Biological factors Genetic predisposition, anxiety sensitivity GABA circuits in the brain Seretonin Abnormalities for OCD and PTSD Conditioning and learning Acquired through classical conditioning, maintained through operant conditioning Cognitive factors Judgments of perceived threat Personality Neuroticism Twin studies suggest a moderate genetic predisposition to anxiety disorders. They may be more likely in people who are especially sensitive to the physiological symptoms of anxiety. Abnormalities in neurotransmitter activity at GABA synapses have been implicated in some types of anxiety disorders, and abnormalities in serotonin synapses have been implicated in panic and obsessive-compulsive disorders. Many anxiety responses, especially phobias, may be caused by classical conditioning and maintained by operant conditioning. Parents who model anxiety may promote the development of these disorders through observational learning. Cognitive theories hold that certain styles of thinking, overinterpreting harmless situations as threatening, for example, make some people more vulnerable to anxiety disorders. The personality trait of neuroticism has been linked to anxiety disorders, and stress appears to precipitate the onset of anxiety disorders.

9 Figure 14.7 Conditioning as an explanation for phobias

10 Clinical Syndromes: Mood Disorders
Major depressive disorder Dysthymic disorder (Depression not yet MDD) More common in females Bipolar disorder Cyclothymic disorder (exhibit chronic but relatively mild symptoms of bipolar disturbance) Etiology Biological: abonormal levels of norepinephrine and serotonin synapses Cognitive: Negative thinking Mood disorders are a class of disorders marked by emotional disturbances of varied kinds that may spill over to physical, perceptual, social, and thought processes. Major depressive disorder is marked by profound sadness, slowed thought processes, low self-esteem, and loss of interest in previous sources of pleasure. Major depression is also called unipolar depression. Research suggests that the lifetime prevalence rate of unipolar depression is between 7 and 18%. Evidence suggests that the prevalence of depression is increasing, particularly in more recent age cohorts, and that it is 2X as high in women as in men. Dysthymic disorder consists of chronic depression that is insufficient in severity to justify diagnosis of major depression. Bipolar disorder (formerly known as manic-depressive disorder) is characterized by the experience of one or more manic episodes usually accompanied by periods of depression. In a manic episode, a person’s mood becomes elevated to the point of euphoria. Bipolar disorder affects a little over 1%-2% of the population and is equally as common in males and females. People are given the diagnosis of cyclothymic disorder when they exhibit chronic but relatively mild symptoms of bipolar disturbance. Evidence suggests genetic vulnerability to mood disorders. These disorders are accompanied by changes in neurochemical activity in the brain, particularly at norepinephrine and serotonin synapses. Cognitive models suggest that negative thinking contributes to depression. Learned helplessness and a pessimistic explanatory style have been proposed by Martin Seligman as predisposing individuals to depression. Hopelessness theory, the most recent descendant of the learned helplessness model of depression, proposes a sense of hopelessness as the “final pathway” leading to depression…not just explanatory style, but also high stress, low self-esteem, and other factors combine in the development of depression. Current research also implicates ruminating over one’s problems as important in the maintenance of depression, extending and amplifying individuals’ episodes of depression. Interpersonal inadequacies and poor social skills may lead to a paucity of life’s reinforcers and frequent rejection. Stress has also been implicated in the development of depressive disorders.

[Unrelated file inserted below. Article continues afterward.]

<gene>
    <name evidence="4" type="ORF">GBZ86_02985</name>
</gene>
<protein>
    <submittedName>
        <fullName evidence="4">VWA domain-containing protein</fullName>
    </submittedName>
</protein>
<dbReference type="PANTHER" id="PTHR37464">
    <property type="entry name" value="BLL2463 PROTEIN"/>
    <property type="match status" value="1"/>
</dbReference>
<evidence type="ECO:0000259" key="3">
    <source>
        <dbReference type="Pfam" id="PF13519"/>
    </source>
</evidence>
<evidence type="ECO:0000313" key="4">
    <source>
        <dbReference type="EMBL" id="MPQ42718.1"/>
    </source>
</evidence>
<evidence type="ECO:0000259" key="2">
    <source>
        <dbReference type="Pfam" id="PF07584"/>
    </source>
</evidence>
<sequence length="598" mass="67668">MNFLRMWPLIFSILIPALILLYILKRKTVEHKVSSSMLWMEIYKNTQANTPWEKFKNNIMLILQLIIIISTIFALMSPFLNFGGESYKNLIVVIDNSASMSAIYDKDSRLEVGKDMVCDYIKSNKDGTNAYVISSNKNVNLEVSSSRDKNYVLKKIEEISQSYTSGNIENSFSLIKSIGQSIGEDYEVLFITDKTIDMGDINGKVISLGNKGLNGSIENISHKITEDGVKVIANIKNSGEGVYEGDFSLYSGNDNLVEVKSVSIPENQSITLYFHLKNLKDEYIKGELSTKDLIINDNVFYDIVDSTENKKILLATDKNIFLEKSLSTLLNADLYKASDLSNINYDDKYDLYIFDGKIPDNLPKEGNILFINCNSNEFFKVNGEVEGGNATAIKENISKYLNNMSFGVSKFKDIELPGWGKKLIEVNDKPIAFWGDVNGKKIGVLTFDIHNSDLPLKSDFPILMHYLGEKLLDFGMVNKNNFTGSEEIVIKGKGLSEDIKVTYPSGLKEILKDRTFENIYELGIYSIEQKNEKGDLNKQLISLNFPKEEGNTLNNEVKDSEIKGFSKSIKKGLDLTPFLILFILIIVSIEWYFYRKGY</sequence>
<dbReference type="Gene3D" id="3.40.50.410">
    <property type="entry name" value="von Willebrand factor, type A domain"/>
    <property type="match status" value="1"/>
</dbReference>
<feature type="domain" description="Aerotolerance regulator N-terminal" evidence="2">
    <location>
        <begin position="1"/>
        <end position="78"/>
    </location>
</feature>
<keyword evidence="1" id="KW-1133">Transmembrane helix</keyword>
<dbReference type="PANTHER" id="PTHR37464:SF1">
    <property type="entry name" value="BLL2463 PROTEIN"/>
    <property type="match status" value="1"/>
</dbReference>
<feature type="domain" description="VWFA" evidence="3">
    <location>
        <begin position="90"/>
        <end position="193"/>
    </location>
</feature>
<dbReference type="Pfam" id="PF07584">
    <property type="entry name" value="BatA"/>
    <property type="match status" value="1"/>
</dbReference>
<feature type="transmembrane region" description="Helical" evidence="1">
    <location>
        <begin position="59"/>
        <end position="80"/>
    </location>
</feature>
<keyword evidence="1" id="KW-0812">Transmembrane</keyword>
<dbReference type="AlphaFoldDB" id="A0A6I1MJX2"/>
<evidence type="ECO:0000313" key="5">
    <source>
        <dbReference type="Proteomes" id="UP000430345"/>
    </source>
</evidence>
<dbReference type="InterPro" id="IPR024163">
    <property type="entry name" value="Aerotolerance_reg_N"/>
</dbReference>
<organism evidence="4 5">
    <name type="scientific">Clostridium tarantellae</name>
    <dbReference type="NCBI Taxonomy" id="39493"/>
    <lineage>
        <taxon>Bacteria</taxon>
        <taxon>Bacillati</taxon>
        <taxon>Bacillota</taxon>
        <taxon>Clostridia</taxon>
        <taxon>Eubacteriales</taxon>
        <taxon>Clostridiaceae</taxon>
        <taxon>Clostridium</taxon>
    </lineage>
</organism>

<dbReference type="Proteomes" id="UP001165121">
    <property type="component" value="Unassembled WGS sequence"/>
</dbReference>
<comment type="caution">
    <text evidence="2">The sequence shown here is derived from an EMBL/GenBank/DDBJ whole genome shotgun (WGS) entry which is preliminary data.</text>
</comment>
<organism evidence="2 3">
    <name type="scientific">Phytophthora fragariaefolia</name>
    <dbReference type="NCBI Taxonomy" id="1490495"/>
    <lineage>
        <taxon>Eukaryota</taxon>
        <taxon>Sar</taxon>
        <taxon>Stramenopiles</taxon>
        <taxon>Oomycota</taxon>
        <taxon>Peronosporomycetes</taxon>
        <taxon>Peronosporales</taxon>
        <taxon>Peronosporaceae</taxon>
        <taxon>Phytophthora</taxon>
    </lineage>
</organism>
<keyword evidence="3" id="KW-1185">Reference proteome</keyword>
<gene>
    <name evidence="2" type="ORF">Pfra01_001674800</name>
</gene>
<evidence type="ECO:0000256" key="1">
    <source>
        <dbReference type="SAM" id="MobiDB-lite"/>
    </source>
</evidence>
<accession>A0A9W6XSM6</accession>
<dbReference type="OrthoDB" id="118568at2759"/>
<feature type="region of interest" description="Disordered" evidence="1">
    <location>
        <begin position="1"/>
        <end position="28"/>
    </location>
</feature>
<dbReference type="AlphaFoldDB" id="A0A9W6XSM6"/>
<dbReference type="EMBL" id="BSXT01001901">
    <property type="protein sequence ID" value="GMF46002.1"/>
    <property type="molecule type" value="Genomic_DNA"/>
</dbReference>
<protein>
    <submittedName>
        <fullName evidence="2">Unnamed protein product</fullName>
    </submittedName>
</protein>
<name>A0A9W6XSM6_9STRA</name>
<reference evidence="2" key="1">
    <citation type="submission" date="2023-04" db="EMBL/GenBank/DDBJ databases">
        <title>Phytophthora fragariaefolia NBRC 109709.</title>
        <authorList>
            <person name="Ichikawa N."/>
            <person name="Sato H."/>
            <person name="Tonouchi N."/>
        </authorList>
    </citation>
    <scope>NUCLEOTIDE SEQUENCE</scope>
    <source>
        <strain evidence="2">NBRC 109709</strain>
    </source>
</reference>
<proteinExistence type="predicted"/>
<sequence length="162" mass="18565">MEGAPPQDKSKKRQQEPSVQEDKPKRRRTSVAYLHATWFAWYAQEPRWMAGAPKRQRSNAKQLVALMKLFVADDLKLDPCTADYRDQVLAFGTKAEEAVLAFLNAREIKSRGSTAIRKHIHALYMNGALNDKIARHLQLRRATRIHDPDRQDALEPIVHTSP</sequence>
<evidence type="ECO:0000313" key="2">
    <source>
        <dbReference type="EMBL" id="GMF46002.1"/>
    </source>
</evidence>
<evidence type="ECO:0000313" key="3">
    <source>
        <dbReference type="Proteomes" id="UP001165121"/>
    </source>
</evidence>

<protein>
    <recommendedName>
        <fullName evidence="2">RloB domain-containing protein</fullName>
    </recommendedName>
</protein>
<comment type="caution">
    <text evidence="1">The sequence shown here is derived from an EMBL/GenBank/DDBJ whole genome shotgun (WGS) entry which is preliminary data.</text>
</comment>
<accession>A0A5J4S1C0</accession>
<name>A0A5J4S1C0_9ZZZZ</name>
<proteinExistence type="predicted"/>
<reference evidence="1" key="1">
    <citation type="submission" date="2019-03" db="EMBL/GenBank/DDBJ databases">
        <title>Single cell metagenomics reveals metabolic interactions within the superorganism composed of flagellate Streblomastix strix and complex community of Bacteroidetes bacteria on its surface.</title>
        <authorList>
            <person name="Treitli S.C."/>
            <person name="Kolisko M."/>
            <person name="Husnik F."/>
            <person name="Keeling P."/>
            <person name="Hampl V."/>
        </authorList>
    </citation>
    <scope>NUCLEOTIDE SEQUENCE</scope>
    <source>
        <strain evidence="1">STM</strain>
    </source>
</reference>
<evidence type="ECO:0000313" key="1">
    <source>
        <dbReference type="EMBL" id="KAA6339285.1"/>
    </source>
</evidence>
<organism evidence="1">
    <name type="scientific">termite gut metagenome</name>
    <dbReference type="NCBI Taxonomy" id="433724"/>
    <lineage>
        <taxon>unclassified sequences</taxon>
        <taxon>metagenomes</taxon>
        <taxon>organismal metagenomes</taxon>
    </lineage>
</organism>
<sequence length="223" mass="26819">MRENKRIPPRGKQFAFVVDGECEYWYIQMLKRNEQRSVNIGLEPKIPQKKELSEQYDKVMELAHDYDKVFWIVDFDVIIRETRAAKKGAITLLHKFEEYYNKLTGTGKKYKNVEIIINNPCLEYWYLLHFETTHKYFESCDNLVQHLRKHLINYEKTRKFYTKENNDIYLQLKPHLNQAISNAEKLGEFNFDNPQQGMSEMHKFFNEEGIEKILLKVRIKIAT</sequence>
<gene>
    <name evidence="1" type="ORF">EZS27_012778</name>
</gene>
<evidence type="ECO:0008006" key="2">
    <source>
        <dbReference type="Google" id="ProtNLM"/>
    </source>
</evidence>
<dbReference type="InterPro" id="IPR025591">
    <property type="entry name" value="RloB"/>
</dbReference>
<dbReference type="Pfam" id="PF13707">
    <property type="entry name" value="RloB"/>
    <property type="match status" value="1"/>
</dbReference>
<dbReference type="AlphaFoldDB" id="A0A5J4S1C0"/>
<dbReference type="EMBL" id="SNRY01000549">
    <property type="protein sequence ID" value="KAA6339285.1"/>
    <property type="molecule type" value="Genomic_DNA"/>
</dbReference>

11 Figure 14.11 Episodic patterns in mood disorders

12 Figure 14.13 Twin studies of mood disorders

13 Clinical Syndromes: Somatoform Disorders
Somatization Disorder – complaints about vague problems Conversion Disorder – Displaying loss of physical function without organic cause Hypochondriasis – Excessive worry about one’s health. Somatoform disorders are physical ailments that cannot be explained by organic conditions. They are not psychosomatic diseases, which are real physical ailments caused in part by psychological factors. (Recall from chapter 13 that psychosomatic disease as a category has fallen into disuse). Individuals with somatoform disorders are not simply faking an illness, which would be termed malingering. Somatization disorder is marked by a history of diverse physical complaints that appear to be psychological in origin. They occur mostly in women and often coexist with depression and anxiety disorders. Conversion disorder is characterized by a significant loss of physical function (with no apparent organic basis), usually in a single organ system…loss of vision, partial paralysis, mutism, etc…glove anesthesia, for example, is neurologically impossible. Hypochondriasis is characterized by excessive preoccupation with health concerns and incessant worry about developing physical illnesses. Somatoform disorders often emerge in people with highly suggestible, histrionic personalities and in people who focus excess attention on their physiological processes. They may be learned avoidance strategies, reinforced by attention and sympathy.